Reorder Point

Definition: The reorder point (ROP) or re-order level is a specified minimum level of inventory or stock of a particular product at which a firm decides to replenish or place a new order for that product. This new order (or reorder quantity) may be in the form of raw materials or finished goods. Hence, a … Read more

Purchasing Power Parity (PPP)

Definition: Purchasing power parity (PPP) is a macroeconomic analysis cadent which correlates the exchange rates of the two countries to match their living standards, gross domestic product (GDP) and economic productivity. PPP theory discourages the idea of making arbitrage profit as a result of varying prices of the same product in two different countries. This … Read more

Moral Suasion

Definition: A moral suasion is an influential approach through which the central bank appeals, advise, pressurize and convince the commercial banks from acting or refraining to act in a certain demeanour. It is often mistaken as a legal action however, it is just a persuasive move whereby general interaction is carried out. Being a combination … Read more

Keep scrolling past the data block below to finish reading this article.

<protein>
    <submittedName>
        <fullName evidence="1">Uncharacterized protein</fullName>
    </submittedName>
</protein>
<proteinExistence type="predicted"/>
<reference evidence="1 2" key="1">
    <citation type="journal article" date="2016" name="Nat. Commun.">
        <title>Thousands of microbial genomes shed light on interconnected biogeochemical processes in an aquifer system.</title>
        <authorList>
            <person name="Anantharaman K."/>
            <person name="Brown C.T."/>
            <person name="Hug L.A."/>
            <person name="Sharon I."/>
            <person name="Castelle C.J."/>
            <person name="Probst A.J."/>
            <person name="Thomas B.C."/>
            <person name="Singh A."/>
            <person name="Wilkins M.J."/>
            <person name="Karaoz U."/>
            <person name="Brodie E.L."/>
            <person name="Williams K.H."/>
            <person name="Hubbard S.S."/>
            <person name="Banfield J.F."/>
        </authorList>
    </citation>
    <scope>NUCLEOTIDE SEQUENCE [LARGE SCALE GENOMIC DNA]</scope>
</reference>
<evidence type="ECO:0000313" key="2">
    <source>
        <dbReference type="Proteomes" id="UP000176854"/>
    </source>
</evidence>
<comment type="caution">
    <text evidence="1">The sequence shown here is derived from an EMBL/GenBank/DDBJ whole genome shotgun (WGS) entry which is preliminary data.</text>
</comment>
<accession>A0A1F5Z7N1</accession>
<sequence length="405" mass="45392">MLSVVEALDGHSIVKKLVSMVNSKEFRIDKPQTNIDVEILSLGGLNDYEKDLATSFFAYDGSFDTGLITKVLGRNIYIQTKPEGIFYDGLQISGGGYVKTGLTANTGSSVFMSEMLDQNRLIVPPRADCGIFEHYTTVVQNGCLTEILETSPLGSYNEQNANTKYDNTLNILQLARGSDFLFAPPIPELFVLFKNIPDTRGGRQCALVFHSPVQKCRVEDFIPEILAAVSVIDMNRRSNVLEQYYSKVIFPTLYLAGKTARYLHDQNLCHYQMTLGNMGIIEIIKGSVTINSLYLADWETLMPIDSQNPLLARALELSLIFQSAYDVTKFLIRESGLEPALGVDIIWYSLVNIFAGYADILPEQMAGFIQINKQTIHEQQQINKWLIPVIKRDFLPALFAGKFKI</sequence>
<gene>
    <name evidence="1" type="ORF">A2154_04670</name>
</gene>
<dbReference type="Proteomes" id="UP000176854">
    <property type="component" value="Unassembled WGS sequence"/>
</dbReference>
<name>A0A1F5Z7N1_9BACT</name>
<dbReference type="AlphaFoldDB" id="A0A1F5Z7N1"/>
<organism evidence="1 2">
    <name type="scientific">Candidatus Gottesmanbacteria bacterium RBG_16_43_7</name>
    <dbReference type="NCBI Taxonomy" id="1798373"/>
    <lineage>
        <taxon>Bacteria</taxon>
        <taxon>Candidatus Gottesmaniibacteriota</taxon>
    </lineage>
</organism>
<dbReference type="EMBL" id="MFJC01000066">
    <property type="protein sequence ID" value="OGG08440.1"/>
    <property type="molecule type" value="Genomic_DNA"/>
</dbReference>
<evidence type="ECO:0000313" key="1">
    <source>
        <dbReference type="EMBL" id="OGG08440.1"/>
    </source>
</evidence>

Demand-Pull Inflation

Definition: Demand-pull inflation is that form of inflation where an upsurge in consumer demand outperforms the supply of goods within the country. When the supply of the goods falls short to accommodate this outpaced demand, the cost of living upsurges, resulting in inflation. Demand-pull inflation affects the country on a macro-level by increasing the consumers’ … Read more

Market Economy vs Command Economy

The market economy is considered to be an essential factor for the growth of trade and commerce in a country. While command economy, on the other hand, is essential for the overall development of the nation. However, today many nations prefer to have a blend of market and command economy. This mixed economy facilitates the … Read more

Ishikawa (Fishbone or Cause and Effect) Diagram

Definition: An Ishikawa diagram is the pictorial representation depicting the factors responsible for a certain problem in such a manner that the root cause is identified. It is a problem-solving approach which focuses on uncovering the effect of various factors over a particular issue. This visual tool was brought to limelight by a Japanese engineer … Read more

Paradox of Value

Definition: Paradox of value is a puzzle raised by Adam Smith who was one of the great economists in 1700s. Diamond-Water Paradox is defined as the difference between the value in use and the exchange value of any product. Smith questioned the enigma of a diamond being less useful than water, still, it has a … Read more